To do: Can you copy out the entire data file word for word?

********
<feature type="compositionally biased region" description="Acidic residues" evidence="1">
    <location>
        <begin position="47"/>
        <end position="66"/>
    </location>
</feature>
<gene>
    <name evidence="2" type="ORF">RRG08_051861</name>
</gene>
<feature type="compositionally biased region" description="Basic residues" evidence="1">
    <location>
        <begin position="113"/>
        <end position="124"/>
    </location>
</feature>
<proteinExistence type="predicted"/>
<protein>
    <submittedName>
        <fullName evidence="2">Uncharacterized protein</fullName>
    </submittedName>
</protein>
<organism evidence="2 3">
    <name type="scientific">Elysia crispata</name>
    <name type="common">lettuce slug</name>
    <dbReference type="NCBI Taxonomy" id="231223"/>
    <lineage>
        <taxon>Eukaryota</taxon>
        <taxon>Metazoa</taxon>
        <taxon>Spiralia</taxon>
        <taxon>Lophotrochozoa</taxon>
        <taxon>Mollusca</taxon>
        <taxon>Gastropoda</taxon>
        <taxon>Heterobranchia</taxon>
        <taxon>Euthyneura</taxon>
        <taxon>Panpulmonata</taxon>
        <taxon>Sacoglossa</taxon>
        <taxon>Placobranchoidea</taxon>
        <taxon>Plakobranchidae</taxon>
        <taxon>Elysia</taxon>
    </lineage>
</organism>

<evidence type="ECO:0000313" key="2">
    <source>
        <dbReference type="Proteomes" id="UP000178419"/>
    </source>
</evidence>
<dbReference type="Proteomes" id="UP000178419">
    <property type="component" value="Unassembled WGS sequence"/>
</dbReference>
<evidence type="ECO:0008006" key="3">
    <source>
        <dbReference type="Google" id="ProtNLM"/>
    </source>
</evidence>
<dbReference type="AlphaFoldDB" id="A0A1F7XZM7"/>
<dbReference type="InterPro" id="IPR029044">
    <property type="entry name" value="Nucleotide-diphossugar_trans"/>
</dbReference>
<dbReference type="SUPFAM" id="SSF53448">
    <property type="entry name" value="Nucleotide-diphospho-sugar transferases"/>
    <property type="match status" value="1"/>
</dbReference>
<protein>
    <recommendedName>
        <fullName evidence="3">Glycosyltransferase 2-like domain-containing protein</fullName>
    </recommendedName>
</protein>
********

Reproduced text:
<feature type="compositionally biased region" description="Acidic residues" evidence="1">
    <location>
        <begin position="47"/>
        <end position="66"/>
    </location>
</feature>
<gene>
    <name evidence="2" type="ORF">RRG08_051861</name>
</gene>
<feature type="compositionally biased region" description="Basic residues" evidence="1">
    <location>
        <begin position="113"/>
        <end position="124"/>
    </location>
</feature>
<proteinExistence type="predicted"/>
<protein>
    <submittedName>
        <fullName evidence="2">Uncharacterized protein</fullName>
    </submittedName>
</protein>
<organism evidence="2 3">
    <name type="scientific">Elysia crispata</name>
    <name type="common">lettuce slug</name>
    <dbReference type="NCBI Taxonomy" id="231223"/>
    <lineage>
        <taxon>Eukaryota</taxon>
        <taxon>Metazoa</taxon>
        <taxon>Spiralia</taxon>
        <taxon>Lophotrochozoa</taxon>
        <taxon>Mollusca</taxon>
        <taxon>Gastropoda</taxon>
        <taxon>Heterobranchia</taxon>
        <taxon>Euthyneura</taxon>
        <taxon>Panpulmonata</taxon>
        <taxon>Sacoglossa</taxon>
        <taxon>Placobranchoidea</taxon>
        <taxon>Plakobranchidae</taxon>
        <taxon>Elysia</taxon>
    </lineage>
</organism>

<evidence type="ECO:0000313" key="2">
    <source>
        <dbReference type="Proteomes" id="UP000178419"/>
    </source>
</evidence>
<dbReference type="Proteomes" id="UP000178419">
    <property type="component" value="Unassembled WGS sequence"/>
</dbReference>
<evidence type="ECO:0008006" key="3">
    <source>
        <dbReference type="Google" id="ProtNLM"/>
    </source>
</evidence>
<dbReference type="AlphaFoldDB" id="A0A1F7XZM7"/>
<dbReference type="InterPro" id="IPR029044">
    <property type="entry name" value="Nucleotide-diphossugar_trans"/>
</dbReference>
<dbReference type="SUPFAM" id="SSF53448">
    <property type="entry name" value="Nucleotide-diphospho-sugar transferases"/>
    <property type="match status" value="1"/>
</dbReference>
<protein>
    <recommendedName>
        <fullName evidence="3">Glycosyltransferase 2-like domain-containing protein</fullName>
    </recommendedName>
</protein>